I understand that realizing anatta reduces the suffering. You realize there is no "I" to suffer, to have anxiety, to be insulted etc. That is indisputable. However, is this reality or is it a tool? Is there truly no self?
Throughout history, many arahants from many traditions have attempted to describe the true nature of reality. You can see examples of this from diverging explanations of realizations between Buddhist traditions. Some traditions describe enlightenment from the perspective of “no self”. This perspective views the world as full of illusions, all empty, transient, and devoid of identity. This perspective can be said to be one of negation, where you realize there is no identity in what you once believed there to be. Others describe enlightenment through the perspective of “true self”. This perspective views the world as pervaded by an almost godlike entity, a being that can be seen as the source of all that arises. This perspective can be seen as one of addition, where you realize you are not only human, but also the totality of the universe, and become one with everything.
Whenever this conversation arises, I always am reminded of the Buddha’s parable about the blind men an the elephant. Each touching a different limb of the elephant, and endlessly arguing about who’s description is accurate. This situation is extremely similar. Neither the no self, nor true self perspectives are completely accurate. The truth lies somewhere in between.
The perspective of being an arahant is one that can only be experienced and is impossible to explain in its entirety. To the mind, it is logically paradoxical, and therefore can not be conveyed accurately. Experientially though, the paradoxes coexist easily and without effort.
It is said that the Buddha remained silent upon the question of Am I? and Am I not?, was that because the answer to the question is irrelevant to the reduction of suffering & therefore there is actually a self? Or for another reason?
So, based off the above, hopefully you see why the Buddha avoided the questions. Describing the enlightened state is logically impossible. Anything that can be said about it can only be partially accurate. And people tend to get so caught up in the details, I think personally he was just trying to avoid blind men and the elephant situations in the hopes that people would make real progress as opposed to arguing about their belief systems.
I wouldn’t say the answer is irrelevant. The perspective you gain from becoming enlightened is what provides the understandings that ultimately ends suffering. It just can’t be accurately conveyed through language.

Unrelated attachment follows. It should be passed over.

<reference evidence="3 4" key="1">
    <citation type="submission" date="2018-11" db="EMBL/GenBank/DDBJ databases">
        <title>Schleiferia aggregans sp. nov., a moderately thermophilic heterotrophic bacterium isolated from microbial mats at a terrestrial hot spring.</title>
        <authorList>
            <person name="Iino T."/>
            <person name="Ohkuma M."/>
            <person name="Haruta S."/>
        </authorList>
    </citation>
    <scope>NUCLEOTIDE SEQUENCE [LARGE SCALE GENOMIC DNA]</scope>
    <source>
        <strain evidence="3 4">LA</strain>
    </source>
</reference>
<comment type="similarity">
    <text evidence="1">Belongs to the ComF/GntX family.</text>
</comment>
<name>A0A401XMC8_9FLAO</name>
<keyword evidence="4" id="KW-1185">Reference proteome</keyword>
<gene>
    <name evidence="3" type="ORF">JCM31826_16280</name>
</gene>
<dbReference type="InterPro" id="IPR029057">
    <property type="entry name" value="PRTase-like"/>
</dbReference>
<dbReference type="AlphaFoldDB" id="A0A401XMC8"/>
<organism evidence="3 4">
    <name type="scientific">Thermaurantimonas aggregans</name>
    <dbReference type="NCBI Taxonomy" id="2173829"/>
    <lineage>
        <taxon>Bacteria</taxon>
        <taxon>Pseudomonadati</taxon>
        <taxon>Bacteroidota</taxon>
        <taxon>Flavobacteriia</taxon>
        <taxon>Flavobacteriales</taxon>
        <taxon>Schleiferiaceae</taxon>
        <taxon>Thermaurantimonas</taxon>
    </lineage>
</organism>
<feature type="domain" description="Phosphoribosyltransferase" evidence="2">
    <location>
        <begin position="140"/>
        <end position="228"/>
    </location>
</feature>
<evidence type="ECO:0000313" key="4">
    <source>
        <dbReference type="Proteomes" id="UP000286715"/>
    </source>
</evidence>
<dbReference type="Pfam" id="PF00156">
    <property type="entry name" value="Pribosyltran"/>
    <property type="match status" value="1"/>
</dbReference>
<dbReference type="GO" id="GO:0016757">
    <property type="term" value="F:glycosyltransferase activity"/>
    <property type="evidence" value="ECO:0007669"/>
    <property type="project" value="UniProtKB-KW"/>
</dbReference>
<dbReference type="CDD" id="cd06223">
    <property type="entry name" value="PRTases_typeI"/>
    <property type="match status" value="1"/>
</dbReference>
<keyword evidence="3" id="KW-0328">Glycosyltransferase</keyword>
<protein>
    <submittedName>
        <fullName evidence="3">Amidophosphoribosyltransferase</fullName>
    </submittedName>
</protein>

After this is said about the 5 aggregates, and the saying there is no permanent soul/self, I understand that identifying with any of them only leads to suffering, due to their impermanence. But this doesn't mean the self cannot exist outside of it, right? What I mean by this is, not inside/outside/a combination/the collection of them all, but rather something else that we cannot even talk about.
Those who describe true self understandings will tell you that what you really are is not a human being or body, but that indescribable thing that creates all that arises. That very same indescribable thing is what the Buddha describes as “empty” and “devoid of self”. Both perspectives are close, but again, not fully accurate.
So yes, one could say that a self exists outside of experience. But, thinking in this way will not help you become enlightened. Honestly I view it as a hinderance. In my experience, the illusory self likes to “jump” from one object to the next. For example if you believe you are the body, and then experience proof of the beliefs inaccuracy, the process of self identification tends to begin somewhere else. “I’m not the body, so I must be the mind! I’m not the mind I must be my thoughts!” Etc. My advice is to not think in this way. If you believe it’s possible that what you are something that exists outside of your experience, you put yourself in a bad situation. You are giving the illusory self a place it can nestle in, that is based on belief alone and can not be verified. If you wish to be free you must focus on investigating what you presently believe yourself to be, and constantly disprove places the self will try to hide.
Of course I’m speaking in metaphors here. The illusory self is not a thing that exists, but a process of identification that needs to come to a stop by observing that there is nothing permanent that can be claimed to be yourself.
Furthermore, is it wise to try to understand Anatta, or is it best to realize it?
Anatta can not be fully intellectually comprehended. Even those who are enlightened can not fully logically process the experience. They just experience life, as no one, someone, and the entire universe, at the same time. They accept the mind is of no help in the situation, and abandon any attempts to logically understand.
I would say it is not wise to investigate “what the enlightened experience is like”. One should work to become enlightened, and then once you get there yourself, you will fail too (as all others have before you) in explaining the experience to others. Even if you found an enlightened being that was willing to describe it for days on end to you, you would be no closer to the experiential understanding that is required to become free.
However, that being said, the Buddha’s no self teachings are filled with wisdom that should be used to guide you along your path. Enlightenment is inevitable if you can experience first hand how your current belief systems are incorrect. The first moment you truly break down the illusion of self and no one sees that the self doesn’t exist, from that moment on you will become free.